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Stablecoin adoption facing a hurdle: Currency substitution – expert insights



During the WEF’s Annual Meeting of the New Champions in China, Professor Eswar Prasad, author of “The Future of Money: How the Digital Revolution Is Transforming Currencies and Finance,” shed light on central banks’ cautious approach to stablecoins. He specifically highlighted their concern about potential currency substitution, particularly with stablecoins pegged to the U.S. dollar, such as USDC and USDT.

Stablecoins are a unique type of cryptocurrency designed to maintain a consistent value relative to a specific asset or portfolio of assets. Unlike the volatility often associated with cryptocurrencies like Bitcoin or Ethereum, stablecoins aim to provide stability and reduce price fluctuations.

Stablecoins maintain stability through different mechanisms. They can be categorized into several types: fiat-backed stablecoins, commodity-backed stablecoins, crypto-collateralized stablecoins, and algorithmic stablecoins. Fiat-backed stablecoins are supported by reserves of traditional fiat currency, while commodity-backed stablecoins are pegged to the values of physical assets.

Crypto-collateralized stablecoins are backed by other cryptocurrencies, while algorithmic stablecoins utilize algorithms and smart contracts to ensure price stability. These algorithmic stablecoins adjust their supply based on market demand and supply dynamics.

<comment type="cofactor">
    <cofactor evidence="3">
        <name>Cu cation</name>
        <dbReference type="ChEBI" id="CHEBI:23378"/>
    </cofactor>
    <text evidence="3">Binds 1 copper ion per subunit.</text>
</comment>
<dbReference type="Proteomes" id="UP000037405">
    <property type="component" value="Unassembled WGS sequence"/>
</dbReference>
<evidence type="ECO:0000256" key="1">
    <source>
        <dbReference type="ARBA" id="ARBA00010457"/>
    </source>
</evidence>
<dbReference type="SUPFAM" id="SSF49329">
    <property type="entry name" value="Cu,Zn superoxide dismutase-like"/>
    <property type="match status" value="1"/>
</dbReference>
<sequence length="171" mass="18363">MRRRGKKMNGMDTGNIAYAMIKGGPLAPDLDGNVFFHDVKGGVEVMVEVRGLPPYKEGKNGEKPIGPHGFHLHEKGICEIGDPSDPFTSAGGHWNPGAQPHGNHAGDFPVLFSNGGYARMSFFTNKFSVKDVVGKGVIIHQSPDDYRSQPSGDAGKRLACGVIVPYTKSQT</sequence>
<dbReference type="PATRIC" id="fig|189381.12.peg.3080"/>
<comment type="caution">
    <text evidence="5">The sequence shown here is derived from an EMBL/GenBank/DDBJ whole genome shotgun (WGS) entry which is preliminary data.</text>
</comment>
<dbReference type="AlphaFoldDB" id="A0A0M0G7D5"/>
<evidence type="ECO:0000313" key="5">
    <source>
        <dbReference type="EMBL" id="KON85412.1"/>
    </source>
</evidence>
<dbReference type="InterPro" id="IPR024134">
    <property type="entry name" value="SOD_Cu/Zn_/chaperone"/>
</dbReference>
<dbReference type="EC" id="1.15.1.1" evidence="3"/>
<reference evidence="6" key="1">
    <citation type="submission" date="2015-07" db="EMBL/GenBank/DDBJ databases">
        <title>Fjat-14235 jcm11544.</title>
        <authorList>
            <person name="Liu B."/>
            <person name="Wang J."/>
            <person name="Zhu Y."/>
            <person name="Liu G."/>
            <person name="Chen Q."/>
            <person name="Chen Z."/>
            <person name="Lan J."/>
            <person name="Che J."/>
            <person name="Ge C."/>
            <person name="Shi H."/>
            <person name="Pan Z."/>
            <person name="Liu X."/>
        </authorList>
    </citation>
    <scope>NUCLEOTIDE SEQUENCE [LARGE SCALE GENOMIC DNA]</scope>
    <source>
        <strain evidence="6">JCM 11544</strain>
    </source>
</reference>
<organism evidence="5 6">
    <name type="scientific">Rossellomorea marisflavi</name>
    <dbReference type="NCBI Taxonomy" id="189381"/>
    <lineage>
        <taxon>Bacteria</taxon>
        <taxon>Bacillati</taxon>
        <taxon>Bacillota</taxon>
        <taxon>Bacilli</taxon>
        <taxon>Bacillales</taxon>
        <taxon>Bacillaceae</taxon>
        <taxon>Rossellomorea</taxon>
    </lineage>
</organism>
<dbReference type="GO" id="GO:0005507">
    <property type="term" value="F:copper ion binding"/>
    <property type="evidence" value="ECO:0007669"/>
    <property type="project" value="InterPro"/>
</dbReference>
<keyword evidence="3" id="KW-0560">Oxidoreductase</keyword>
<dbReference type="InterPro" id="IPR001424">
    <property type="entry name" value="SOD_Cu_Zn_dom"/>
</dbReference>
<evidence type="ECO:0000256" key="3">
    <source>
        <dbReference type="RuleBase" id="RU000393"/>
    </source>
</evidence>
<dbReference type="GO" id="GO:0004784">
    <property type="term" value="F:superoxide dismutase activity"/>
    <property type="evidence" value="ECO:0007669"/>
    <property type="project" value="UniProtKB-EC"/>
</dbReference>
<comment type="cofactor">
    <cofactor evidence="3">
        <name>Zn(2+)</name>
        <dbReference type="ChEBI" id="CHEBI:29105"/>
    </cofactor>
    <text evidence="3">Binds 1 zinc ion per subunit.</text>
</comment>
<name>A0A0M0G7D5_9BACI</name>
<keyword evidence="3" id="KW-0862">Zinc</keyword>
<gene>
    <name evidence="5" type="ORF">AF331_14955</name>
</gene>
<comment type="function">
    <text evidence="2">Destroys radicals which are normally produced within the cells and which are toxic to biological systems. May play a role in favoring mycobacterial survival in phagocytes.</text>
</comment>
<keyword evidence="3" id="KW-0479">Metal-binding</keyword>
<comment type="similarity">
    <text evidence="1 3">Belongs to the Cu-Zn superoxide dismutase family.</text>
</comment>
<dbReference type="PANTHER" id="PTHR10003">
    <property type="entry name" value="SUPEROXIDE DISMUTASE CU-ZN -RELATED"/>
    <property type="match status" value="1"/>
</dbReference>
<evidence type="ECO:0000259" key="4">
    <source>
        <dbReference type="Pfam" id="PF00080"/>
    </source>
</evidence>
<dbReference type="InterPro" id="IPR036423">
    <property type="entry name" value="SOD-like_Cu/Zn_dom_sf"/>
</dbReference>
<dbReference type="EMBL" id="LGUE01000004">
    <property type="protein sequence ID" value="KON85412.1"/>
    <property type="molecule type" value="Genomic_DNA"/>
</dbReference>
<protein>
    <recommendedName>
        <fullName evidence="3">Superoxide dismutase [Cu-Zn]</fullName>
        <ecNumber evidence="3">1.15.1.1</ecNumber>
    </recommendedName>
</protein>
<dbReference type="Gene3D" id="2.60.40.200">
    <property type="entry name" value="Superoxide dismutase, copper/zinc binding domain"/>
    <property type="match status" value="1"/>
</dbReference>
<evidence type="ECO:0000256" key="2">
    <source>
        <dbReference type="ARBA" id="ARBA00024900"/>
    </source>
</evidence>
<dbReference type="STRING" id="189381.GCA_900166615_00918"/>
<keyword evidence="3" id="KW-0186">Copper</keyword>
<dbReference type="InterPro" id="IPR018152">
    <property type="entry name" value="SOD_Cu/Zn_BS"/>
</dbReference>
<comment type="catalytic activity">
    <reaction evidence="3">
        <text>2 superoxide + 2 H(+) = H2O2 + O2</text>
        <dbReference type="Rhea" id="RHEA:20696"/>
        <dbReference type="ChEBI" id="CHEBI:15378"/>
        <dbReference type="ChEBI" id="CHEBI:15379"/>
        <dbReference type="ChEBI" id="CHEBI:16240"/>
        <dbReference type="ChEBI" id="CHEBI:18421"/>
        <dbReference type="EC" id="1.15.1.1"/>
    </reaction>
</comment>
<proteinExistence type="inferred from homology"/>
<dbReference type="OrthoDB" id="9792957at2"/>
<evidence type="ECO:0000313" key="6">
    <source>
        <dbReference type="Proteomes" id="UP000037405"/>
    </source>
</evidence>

The author observes that digital money is becoming more prevalent globally, primarily driven by its convenience and potential for financial inclusion, especially in developing economies.

However, he also raised concerns about stablecoins potentially causing citizens to replace their local currencies with an asset that is not under the control of the central government. This is one of the factors contributing to the increased development and implementation of Central Bank Digital Currencies (CBDCs) over time.

The use of CBDCs in more nations

The speaker acknowledged that in countries such as China, Sweden, India, Brazil, and Japan, where the current retail payment systems are efficient, the need for retail CBDCs may be less pronounced.

The private sector already provides effective payment transaction options, which raises questions about the necessity of CBDCs for expanding financial inclusion.

However, the professor highlighted some motivations behind CBDCs. For instance, in China, where different payment systems lack direct communication, a CBDC could enable interoperability. Additionally, CBDCs could strengthen payment system resilience and contribute to maintaining monetary sovereignty.

The speaker made a suggestion regarding the use of retail CBDCs, acknowledging that it may be subject to debate. However, they emphasized a stronger case for wholesale CBDCs, emphasizing their potential to facilitate efficient cross-border payments, reduce costs, improve tracking, and benefit trade and financial transactions.

Additionally, the Professor highlighted the risks associated with CBDCs, particularly for smaller countries or those with less credible currencies. They expressed concerns about the stability and credibility of local currencies in light of the availability of stablecoins or widely accessible digital currencies like the digital Renminbi or digital dollar.

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